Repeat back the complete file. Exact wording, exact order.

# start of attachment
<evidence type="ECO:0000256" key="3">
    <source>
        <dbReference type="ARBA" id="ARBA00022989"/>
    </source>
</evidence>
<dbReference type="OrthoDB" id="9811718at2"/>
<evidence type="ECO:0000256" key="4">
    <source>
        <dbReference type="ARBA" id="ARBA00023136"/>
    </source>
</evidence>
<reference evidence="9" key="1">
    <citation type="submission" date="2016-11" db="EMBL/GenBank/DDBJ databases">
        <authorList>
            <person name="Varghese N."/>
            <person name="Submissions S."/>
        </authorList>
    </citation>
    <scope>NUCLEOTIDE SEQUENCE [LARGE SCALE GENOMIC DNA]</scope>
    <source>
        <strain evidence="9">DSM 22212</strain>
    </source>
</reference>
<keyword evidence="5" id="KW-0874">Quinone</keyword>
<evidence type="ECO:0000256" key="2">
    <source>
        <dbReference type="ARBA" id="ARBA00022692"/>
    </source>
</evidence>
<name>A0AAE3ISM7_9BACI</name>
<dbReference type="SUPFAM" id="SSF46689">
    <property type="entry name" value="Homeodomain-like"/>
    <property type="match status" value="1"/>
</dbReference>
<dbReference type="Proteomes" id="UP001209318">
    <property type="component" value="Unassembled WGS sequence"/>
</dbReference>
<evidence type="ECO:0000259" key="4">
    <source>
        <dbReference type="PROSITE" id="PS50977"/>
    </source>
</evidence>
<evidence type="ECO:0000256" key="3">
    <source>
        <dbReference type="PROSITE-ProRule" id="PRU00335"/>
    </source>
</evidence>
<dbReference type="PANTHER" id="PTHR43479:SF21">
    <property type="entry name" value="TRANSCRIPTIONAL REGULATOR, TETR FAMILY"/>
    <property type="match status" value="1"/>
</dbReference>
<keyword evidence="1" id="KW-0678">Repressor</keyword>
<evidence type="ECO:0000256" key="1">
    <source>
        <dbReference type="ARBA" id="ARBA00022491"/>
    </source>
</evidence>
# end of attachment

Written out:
<evidence type="ECO:0000256" key="3">
    <source>
        <dbReference type="ARBA" id="ARBA00022989"/>
    </source>
</evidence>
<dbReference type="OrthoDB" id="9811718at2"/>
<evidence type="ECO:0000256" key="4">
    <source>
        <dbReference type="ARBA" id="ARBA00023136"/>
    </source>
</evidence>
<reference evidence="9" key="1">
    <citation type="submission" date="2016-11" db="EMBL/GenBank/DDBJ databases">
        <authorList>
            <person name="Varghese N."/>
            <person name="Submissions S."/>
        </authorList>
    </citation>
    <scope>NUCLEOTIDE SEQUENCE [LARGE SCALE GENOMIC DNA]</scope>
    <source>
        <strain evidence="9">DSM 22212</strain>
    </source>
</reference>
<keyword evidence="5" id="KW-0874">Quinone</keyword>
<evidence type="ECO:0000256" key="2">
    <source>
        <dbReference type="ARBA" id="ARBA00022692"/>
    </source>
</evidence>
<name>A0AAE3ISM7_9BACI</name>
<dbReference type="SUPFAM" id="SSF46689">
    <property type="entry name" value="Homeodomain-like"/>
    <property type="match status" value="1"/>
</dbReference>
<dbReference type="Proteomes" id="UP001209318">
    <property type="component" value="Unassembled WGS sequence"/>
</dbReference>
<evidence type="ECO:0000259" key="4">
    <source>
        <dbReference type="PROSITE" id="PS50977"/>
    </source>
</evidence>
<evidence type="ECO:0000256" key="3">
    <source>
        <dbReference type="PROSITE-ProRule" id="PRU00335"/>
    </source>
</evidence>
<dbReference type="PANTHER" id="PTHR43479:SF21">
    <property type="entry name" value="TRANSCRIPTIONAL REGULATOR, TETR FAMILY"/>
    <property type="match status" value="1"/>
</dbReference>
<keyword evidence="1" id="KW-0678">Repressor</keyword>
<evidence type="ECO:0000256" key="1">
    <source>
        <dbReference type="ARBA" id="ARBA00022491"/>
    </source>
</evidence>